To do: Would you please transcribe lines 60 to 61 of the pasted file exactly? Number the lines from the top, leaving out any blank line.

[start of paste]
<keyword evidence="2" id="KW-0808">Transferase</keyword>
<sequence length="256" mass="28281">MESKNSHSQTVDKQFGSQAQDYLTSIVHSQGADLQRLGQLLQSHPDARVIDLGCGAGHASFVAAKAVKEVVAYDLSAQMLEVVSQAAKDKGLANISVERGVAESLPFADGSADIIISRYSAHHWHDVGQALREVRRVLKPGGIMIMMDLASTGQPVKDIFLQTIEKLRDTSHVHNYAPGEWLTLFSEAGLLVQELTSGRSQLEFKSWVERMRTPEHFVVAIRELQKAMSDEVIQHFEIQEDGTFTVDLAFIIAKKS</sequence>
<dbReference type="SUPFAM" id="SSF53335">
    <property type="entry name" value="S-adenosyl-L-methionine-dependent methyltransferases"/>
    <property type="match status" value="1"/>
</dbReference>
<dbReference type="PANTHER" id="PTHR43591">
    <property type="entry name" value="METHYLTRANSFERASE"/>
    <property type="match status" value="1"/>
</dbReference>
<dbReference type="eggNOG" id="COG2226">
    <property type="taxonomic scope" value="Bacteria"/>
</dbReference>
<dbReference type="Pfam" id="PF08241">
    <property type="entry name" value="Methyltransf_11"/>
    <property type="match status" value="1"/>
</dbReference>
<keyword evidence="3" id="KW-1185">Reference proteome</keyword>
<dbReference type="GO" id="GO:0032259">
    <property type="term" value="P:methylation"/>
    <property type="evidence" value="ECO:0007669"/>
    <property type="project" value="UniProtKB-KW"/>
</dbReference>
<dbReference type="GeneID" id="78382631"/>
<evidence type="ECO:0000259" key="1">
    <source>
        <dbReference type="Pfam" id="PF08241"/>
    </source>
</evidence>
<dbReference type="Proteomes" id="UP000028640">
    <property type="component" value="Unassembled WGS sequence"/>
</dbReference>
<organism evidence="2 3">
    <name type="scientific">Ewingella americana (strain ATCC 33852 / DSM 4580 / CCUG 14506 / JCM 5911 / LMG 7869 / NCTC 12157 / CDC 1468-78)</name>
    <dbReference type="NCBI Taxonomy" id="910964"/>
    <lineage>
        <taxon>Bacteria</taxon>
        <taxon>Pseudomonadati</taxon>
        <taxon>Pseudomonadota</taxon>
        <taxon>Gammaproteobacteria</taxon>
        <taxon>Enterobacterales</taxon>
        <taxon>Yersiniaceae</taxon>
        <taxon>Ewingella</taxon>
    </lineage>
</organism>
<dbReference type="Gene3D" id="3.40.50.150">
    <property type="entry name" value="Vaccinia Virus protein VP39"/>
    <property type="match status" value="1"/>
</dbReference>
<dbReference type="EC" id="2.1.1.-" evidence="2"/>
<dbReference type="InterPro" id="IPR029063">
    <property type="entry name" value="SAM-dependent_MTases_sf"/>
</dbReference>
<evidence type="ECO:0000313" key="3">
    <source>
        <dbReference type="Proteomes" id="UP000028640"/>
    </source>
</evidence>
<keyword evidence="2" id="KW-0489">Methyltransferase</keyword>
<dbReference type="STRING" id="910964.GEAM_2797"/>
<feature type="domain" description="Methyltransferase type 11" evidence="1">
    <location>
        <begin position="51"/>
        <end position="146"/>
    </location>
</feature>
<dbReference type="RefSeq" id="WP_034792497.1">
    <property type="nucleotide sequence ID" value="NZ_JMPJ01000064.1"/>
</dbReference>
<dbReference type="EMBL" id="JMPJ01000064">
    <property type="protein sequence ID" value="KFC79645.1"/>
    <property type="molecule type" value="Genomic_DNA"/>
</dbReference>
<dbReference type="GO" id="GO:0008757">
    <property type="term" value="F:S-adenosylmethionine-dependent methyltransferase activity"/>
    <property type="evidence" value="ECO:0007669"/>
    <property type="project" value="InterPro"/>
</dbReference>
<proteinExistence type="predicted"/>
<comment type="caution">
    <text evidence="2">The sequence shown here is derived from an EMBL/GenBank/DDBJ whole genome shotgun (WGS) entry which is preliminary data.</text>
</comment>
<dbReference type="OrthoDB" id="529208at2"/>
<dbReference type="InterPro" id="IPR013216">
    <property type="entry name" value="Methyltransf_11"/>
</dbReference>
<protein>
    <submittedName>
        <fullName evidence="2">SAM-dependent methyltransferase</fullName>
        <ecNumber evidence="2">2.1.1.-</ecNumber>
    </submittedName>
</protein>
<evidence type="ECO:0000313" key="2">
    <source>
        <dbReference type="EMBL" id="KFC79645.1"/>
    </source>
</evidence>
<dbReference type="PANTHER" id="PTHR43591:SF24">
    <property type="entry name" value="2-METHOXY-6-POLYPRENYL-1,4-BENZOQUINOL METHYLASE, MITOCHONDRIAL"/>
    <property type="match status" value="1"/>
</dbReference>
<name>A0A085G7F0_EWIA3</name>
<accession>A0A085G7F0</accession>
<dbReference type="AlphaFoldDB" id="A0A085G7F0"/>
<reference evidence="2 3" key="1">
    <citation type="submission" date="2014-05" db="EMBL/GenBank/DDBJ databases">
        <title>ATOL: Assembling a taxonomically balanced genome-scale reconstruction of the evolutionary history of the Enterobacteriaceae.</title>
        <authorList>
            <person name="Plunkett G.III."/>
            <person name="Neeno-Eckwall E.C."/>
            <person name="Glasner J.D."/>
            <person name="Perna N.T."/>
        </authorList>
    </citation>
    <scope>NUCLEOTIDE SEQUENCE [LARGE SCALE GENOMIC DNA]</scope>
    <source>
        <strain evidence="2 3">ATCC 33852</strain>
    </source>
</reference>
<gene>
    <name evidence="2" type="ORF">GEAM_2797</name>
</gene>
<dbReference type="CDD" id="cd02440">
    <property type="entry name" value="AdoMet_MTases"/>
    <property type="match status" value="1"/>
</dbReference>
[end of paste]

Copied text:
<dbReference type="STRING" id="910964.GEAM_2797"/>
<feature type="domain" description="Methyltransferase type 11" evidence="1">